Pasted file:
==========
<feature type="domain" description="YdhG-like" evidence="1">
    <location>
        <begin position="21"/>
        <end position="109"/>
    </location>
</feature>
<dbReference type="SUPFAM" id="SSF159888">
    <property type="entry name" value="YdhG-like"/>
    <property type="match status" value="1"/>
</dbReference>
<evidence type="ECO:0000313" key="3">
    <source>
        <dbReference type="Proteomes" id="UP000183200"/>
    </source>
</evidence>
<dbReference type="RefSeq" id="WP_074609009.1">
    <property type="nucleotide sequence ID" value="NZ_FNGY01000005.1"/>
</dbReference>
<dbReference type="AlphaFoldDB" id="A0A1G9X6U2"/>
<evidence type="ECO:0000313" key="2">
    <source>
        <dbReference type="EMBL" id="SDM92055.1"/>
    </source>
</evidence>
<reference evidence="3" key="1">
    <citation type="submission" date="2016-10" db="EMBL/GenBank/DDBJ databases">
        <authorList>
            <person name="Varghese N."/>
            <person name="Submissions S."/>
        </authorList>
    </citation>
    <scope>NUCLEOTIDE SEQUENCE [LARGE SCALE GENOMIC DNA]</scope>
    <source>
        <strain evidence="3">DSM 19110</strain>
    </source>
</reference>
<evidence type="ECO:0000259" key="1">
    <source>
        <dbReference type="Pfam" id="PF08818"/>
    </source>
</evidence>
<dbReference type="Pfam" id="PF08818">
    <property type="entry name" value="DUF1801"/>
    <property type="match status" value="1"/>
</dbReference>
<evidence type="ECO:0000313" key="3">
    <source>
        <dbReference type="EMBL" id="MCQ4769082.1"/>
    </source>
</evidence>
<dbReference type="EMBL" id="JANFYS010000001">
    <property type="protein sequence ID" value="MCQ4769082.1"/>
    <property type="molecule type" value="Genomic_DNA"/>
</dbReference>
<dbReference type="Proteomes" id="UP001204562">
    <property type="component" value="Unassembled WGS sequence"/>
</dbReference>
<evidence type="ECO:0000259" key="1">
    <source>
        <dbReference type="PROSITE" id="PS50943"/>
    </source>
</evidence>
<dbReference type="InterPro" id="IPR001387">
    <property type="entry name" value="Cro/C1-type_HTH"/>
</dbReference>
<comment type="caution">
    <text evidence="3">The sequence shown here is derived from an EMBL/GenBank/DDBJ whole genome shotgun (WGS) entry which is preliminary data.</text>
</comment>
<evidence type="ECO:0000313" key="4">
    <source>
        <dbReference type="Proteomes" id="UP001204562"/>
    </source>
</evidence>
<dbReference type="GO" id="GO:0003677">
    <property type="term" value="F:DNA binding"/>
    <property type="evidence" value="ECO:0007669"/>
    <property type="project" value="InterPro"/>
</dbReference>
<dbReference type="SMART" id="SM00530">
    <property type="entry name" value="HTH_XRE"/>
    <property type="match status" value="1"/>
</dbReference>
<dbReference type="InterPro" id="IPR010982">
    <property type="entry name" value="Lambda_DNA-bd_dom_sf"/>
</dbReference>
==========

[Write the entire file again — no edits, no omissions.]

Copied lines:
<feature type="domain" description="YdhG-like" evidence="1">
    <location>
        <begin position="21"/>
        <end position="109"/>
    </location>
</feature>
<dbReference type="SUPFAM" id="SSF159888">
    <property type="entry name" value="YdhG-like"/>
    <property type="match status" value="1"/>
</dbReference>
<evidence type="ECO:0000313" key="3">
    <source>
        <dbReference type="Proteomes" id="UP000183200"/>
    </source>
</evidence>
<dbReference type="RefSeq" id="WP_074609009.1">
    <property type="nucleotide sequence ID" value="NZ_FNGY01000005.1"/>
</dbReference>
<dbReference type="AlphaFoldDB" id="A0A1G9X6U2"/>
<evidence type="ECO:0000313" key="2">
    <source>
        <dbReference type="EMBL" id="SDM92055.1"/>
    </source>
</evidence>
<reference evidence="3" key="1">
    <citation type="submission" date="2016-10" db="EMBL/GenBank/DDBJ databases">
        <authorList>
            <person name="Varghese N."/>
            <person name="Submissions S."/>
        </authorList>
    </citation>
    <scope>NUCLEOTIDE SEQUENCE [LARGE SCALE GENOMIC DNA]</scope>
    <source>
        <strain evidence="3">DSM 19110</strain>
    </source>
</reference>
<evidence type="ECO:0000259" key="1">
    <source>
        <dbReference type="Pfam" id="PF08818"/>
    </source>
</evidence>
<dbReference type="Pfam" id="PF08818">
    <property type="entry name" value="DUF1801"/>
    <property type="match status" value="1"/>
</dbReference>
<evidence type="ECO:0000313" key="3">
    <source>
        <dbReference type="EMBL" id="MCQ4769082.1"/>
    </source>
</evidence>
<dbReference type="EMBL" id="JANFYS010000001">
    <property type="protein sequence ID" value="MCQ4769082.1"/>
    <property type="molecule type" value="Genomic_DNA"/>
</dbReference>
<dbReference type="Proteomes" id="UP001204562">
    <property type="component" value="Unassembled WGS sequence"/>
</dbReference>
<evidence type="ECO:0000259" key="1">
    <source>
        <dbReference type="PROSITE" id="PS50943"/>
    </source>
</evidence>
<dbReference type="InterPro" id="IPR001387">
    <property type="entry name" value="Cro/C1-type_HTH"/>
</dbReference>
<comment type="caution">
    <text evidence="3">The sequence shown here is derived from an EMBL/GenBank/DDBJ whole genome shotgun (WGS) entry which is preliminary data.</text>
</comment>
<evidence type="ECO:0000313" key="4">
    <source>
        <dbReference type="Proteomes" id="UP001204562"/>
    </source>
</evidence>
<dbReference type="GO" id="GO:0003677">
    <property type="term" value="F:DNA binding"/>
    <property type="evidence" value="ECO:0007669"/>
    <property type="project" value="InterPro"/>
</dbReference>
<dbReference type="SMART" id="SM00530">
    <property type="entry name" value="HTH_XRE"/>
    <property type="match status" value="1"/>
</dbReference>
<dbReference type="InterPro" id="IPR010982">
    <property type="entry name" value="Lambda_DNA-bd_dom_sf"/>
</dbReference>